Premier League Grades: The Bottom Half

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Before a ball was even kicked, we had plenty of drama to divulge in the Premier League. We had the return of Cristiano Ronaldo, and what was meant to be the ultimate return of Manchester United. Narratives began to write themselves regarding what was meant to be a four-way battle for the title. Yet, here we are at the halfway mark, with Ole Gunnar Solskjaer dismissed; Manchester United sixth, and Arsenal inside the top four. There’s a reason we call it the most unpredictable league in the world.

Now at the halfway mark, it’s important to hand out some constructive criticism, or, for some, undeniable praise. With that said, read on to see how we’ve graded the bottom half of the Premier League so far.

Premier League Grades: The Bottom Half

Premier League Grades: 20th: Norwich City – F

After labelling the Premier League the most unpredictable league in the world, the last thing someone should go onto discuss is 20th-placed Norwich City. We all saw this coming, didn’t we? The Canaries just do not learn, as they yo-yo between Championship titles and top flight relegation. At least, on this occasion, however, they’ve waved farewell to Daniel Farke, and introduced a man very much capable of producing the miracle of safety in Dean Smith.

The former Aston Villa manager (we’ll get to that in part two) has shown some signs of promise since taking over. He has overseen a win over Southampton, and draws against Wolverhampton Wanderers, where a clean sheet was kept, and Newcastle United. With those results, Norwich are just three points adrift of safety – suddenly making survival a real possibility. For now, though, they get an F for falling foul of the bottom three stench once more.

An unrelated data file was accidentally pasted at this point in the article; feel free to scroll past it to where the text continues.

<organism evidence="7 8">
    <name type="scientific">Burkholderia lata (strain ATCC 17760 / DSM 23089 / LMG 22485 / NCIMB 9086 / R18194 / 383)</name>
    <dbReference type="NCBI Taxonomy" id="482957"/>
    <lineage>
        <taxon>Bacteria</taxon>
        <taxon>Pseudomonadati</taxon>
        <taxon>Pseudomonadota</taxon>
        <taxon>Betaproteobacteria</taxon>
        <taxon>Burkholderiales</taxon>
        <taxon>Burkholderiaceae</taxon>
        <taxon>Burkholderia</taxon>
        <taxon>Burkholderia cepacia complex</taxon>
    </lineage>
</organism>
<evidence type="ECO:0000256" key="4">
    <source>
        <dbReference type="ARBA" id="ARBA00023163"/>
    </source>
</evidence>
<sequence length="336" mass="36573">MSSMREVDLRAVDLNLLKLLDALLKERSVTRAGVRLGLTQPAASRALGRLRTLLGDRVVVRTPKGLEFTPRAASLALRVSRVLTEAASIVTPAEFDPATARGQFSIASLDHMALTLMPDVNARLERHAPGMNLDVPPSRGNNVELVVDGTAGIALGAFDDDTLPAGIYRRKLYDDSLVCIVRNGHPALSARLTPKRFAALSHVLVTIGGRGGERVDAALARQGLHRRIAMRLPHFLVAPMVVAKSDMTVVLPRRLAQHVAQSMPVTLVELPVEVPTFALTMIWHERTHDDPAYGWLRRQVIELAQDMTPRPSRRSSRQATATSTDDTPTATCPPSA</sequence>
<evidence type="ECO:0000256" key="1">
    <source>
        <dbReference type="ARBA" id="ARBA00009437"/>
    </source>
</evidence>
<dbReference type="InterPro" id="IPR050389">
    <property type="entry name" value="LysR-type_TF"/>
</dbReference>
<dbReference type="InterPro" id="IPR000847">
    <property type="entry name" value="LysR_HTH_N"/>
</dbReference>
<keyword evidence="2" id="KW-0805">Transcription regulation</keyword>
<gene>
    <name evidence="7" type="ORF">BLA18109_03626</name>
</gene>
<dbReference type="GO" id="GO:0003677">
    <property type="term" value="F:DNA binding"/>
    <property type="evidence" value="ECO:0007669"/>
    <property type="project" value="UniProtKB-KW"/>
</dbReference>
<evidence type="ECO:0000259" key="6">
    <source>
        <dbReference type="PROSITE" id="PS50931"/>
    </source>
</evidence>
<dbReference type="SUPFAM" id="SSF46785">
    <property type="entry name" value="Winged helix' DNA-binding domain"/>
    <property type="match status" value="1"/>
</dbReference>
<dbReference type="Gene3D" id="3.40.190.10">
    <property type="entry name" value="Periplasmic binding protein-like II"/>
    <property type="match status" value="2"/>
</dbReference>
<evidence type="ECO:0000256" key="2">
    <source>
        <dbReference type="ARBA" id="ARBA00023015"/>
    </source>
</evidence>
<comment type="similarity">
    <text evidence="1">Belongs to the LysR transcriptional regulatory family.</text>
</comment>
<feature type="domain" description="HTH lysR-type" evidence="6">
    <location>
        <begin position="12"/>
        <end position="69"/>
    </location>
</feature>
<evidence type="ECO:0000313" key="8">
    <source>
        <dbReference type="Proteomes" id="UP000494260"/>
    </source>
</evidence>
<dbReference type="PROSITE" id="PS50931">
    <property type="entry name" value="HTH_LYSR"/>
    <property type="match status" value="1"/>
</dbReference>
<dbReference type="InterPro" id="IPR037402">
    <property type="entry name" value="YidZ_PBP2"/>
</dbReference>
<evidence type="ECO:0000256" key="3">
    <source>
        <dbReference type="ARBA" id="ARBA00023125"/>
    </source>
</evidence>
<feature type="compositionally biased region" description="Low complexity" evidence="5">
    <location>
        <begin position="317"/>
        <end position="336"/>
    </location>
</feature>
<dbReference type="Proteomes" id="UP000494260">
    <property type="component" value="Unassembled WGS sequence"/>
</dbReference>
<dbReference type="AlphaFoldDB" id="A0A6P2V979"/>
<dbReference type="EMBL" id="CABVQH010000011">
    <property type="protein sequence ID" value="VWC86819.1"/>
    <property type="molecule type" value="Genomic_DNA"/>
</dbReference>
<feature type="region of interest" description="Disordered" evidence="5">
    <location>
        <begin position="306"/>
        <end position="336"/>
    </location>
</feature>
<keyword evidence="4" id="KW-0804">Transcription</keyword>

19th: Newcastle United – F

Newcastle United are lucky to be receiving a grade at all. The Magpies sit 19th, with just one win to their name. What makes matters worse is that, if this was a table based on money, they’d be sitting top of the tree after the controversial takeover by the Saudi Arabia Investment Fund.

Despite the increased funds; the introduction of Eddie Howe, and the thankful removal of the Sports Direct logo, this time next year, we could be looking at the richest club to ever feature in the Championship. Howe has some job on his hands, but, ultimately, a job likely made easier by January acquisitions.

18th: Burnley – E

Burnley – the Premier League’s greatest pet peeve – sit in what feels like a predictable 18th place. With the lack of resources at Sean Dyche’s disposal, Burnley’s demise has always felt inevitable. And maybe, just maybe, this could be the year they fail to keep up with the cash. They’ll try for all their might to prove that statement wrong, but whilst others are strengthening around them in January, Dyche is likely to be left in the cold once more.

17th: Watford – C

If you asked Watford fans at the start of the season if they’d be happy with 17th at Christmas, they would have instantly said yes, and hoped that you were from the future – arriving with good news. In classic Hornets fashion, a managerial change has already occurred, with Xisco Munoz replaced by Claudio Ranieri in October. But, it must be said, Ranieri has done a more than adequate job so far.

The former Leicester City boss has taken Watford two points clear of the drop-zone, and on course to hit their main target of safety come the end of the campaign. He has Emmanuel Dennis to thank for many of the points earned, but can ultimately take some of the credit, himself.

16th: Leeds United – D